Gentoo Archives: gentoo-qa

From: "Diego Elio Pettenò" <flameeyes@×××××.com>
To: gentoo-qa@l.g.o
Subject: Re: [gentoo-qa] Re: Proposed changes to GLEP48
Date: Sun, 23 Jan 2011 11:04:45
In Reply to: [gentoo-qa] Re: Proposed changes to GLEP48 by Torsten Veller
Il giorno dom, 23/01/2011 alle 10.00 +0100, Torsten Veller ha scritto:
> > The current "QA team's role and purpose" (GLEP 48) always talks about > the QA TEAM -- and I think this is good: QA needs a leader who can > build > a team IMHO.
I'd be all for not having to specify so much the presence of the QA lead, but the problem lies in what the past year taught us: devrel will refuse to cooperate to anybody on the QA team but the lead. With "cooperate" here I don't only mean "listen to the requests for suspension"; devrel refused to keep the team as a whole in the loop of pending requests, as well as ignoring any evidence/suggestion coming from single team members. Which is why they "force" us to actually specify a lead in our very definition.
> "the lead will be held responsible for their actions" > I think this can be dropped: the team is responsible for its actions > anyway > (whatever that means) and the lead will be replaced soon too.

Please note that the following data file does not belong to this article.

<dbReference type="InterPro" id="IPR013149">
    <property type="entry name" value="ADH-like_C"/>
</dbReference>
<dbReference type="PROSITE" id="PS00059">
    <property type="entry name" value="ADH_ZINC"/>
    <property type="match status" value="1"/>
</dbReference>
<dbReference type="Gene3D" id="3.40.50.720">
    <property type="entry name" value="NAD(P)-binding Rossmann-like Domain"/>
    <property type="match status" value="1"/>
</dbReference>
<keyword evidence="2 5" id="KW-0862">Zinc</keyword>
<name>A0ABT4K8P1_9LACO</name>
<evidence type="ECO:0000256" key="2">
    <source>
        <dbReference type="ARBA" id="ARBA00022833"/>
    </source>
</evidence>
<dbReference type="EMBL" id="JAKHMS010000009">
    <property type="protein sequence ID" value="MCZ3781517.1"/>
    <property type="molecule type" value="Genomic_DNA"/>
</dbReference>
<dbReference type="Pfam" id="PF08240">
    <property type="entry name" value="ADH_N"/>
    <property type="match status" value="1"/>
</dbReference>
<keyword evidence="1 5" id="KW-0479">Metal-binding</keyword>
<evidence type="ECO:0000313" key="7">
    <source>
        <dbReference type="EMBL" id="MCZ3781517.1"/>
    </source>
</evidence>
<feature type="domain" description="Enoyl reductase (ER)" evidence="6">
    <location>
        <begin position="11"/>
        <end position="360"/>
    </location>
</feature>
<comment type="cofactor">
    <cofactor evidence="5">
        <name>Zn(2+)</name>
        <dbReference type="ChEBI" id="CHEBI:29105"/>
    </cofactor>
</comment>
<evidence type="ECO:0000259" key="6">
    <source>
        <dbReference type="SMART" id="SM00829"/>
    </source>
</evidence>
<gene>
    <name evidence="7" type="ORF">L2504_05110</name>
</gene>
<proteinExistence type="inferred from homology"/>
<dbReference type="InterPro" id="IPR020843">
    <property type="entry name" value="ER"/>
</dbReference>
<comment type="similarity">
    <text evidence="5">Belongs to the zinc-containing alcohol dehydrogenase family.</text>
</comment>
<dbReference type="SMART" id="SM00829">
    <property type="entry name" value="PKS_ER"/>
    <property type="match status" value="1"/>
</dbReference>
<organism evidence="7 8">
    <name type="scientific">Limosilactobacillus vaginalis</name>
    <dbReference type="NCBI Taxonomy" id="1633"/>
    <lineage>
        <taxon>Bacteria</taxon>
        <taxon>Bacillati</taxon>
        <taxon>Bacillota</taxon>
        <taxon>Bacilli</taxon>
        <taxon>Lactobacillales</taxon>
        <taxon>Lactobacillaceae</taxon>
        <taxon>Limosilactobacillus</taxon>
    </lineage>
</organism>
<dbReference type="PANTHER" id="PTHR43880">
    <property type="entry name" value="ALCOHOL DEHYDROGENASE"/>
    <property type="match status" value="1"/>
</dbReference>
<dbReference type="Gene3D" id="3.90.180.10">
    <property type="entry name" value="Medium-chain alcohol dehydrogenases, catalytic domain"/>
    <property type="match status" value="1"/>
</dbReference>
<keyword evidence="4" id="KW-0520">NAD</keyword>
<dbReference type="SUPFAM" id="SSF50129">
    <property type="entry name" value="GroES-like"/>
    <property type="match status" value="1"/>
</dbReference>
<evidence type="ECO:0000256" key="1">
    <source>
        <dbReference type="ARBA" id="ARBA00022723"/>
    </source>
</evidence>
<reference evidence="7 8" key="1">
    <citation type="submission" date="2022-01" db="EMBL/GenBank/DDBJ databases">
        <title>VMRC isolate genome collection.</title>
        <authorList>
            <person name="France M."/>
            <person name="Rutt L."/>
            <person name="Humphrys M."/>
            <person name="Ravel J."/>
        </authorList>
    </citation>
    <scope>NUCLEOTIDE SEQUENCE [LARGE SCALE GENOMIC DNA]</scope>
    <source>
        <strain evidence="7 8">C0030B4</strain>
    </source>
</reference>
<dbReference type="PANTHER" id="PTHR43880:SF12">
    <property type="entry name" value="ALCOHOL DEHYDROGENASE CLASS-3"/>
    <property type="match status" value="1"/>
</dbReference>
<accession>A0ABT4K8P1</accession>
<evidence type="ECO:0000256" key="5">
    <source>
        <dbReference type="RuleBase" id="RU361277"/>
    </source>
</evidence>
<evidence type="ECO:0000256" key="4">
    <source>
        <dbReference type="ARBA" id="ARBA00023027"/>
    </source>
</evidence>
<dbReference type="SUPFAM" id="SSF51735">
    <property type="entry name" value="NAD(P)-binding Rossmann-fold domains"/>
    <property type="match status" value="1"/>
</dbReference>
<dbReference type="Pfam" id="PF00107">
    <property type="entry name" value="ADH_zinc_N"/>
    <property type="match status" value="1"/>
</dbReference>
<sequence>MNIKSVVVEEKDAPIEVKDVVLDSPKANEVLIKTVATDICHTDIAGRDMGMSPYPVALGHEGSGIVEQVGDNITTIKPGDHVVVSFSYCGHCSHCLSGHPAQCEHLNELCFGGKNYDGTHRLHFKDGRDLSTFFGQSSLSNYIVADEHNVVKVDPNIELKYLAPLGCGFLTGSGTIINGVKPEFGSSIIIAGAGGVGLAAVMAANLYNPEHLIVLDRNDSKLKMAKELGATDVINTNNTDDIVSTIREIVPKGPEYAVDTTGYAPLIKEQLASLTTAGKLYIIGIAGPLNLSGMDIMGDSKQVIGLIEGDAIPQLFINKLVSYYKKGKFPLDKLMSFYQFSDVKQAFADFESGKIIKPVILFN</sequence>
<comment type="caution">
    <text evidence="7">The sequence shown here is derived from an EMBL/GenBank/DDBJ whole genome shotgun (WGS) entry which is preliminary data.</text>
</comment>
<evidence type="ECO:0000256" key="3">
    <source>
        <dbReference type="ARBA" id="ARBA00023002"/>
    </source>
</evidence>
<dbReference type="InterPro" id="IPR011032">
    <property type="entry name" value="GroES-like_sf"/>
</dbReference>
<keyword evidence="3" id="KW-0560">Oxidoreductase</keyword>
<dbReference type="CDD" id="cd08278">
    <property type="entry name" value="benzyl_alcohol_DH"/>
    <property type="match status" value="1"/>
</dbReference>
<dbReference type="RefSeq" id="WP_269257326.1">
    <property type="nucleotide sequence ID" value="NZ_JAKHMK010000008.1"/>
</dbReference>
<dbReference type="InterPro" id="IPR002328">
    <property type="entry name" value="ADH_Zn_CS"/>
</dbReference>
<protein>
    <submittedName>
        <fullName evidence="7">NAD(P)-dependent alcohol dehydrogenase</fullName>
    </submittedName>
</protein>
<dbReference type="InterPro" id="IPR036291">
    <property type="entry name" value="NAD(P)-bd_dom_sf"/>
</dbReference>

It's a matter of bringing some balance in the game; if we drop the four months rule, one could expect that the lead could call in his cronies just to take over QA. By forcing a lead to take direct responsibility for the people he or she let join the team. Maybe I should specify it better, but it was intended as implicitly not making the lead be directly responsible for the members that were on the team _before_.
> "be ascribed to bona-fide mistake" -- > how can we evaluate this? > > Do you think this rule would have been used in the past?
This would be easy to pass under the "it's just common sense" idea, but I wanted to have it in anyway. If a developer ends up breaking the tree by simply not thinking about the effects of his or her action, that's bad, but it's one thing. When a developer knows very well what his or her actions imply but still applies them without caring about the repercussions, that cannot be ascribed to bona-fide. As an example, think about a developer committing a non-masked package, the installation of which prevents Portage from completing its tasks correctly. By default it's just a mistake, but if said developer actually provided the fix beforehand to the Portage team but then didn't wait for it to be deployed before committing the package, then it cannot be a mistake in good faith. -- Diego Elio Pettenò — Flameeyes


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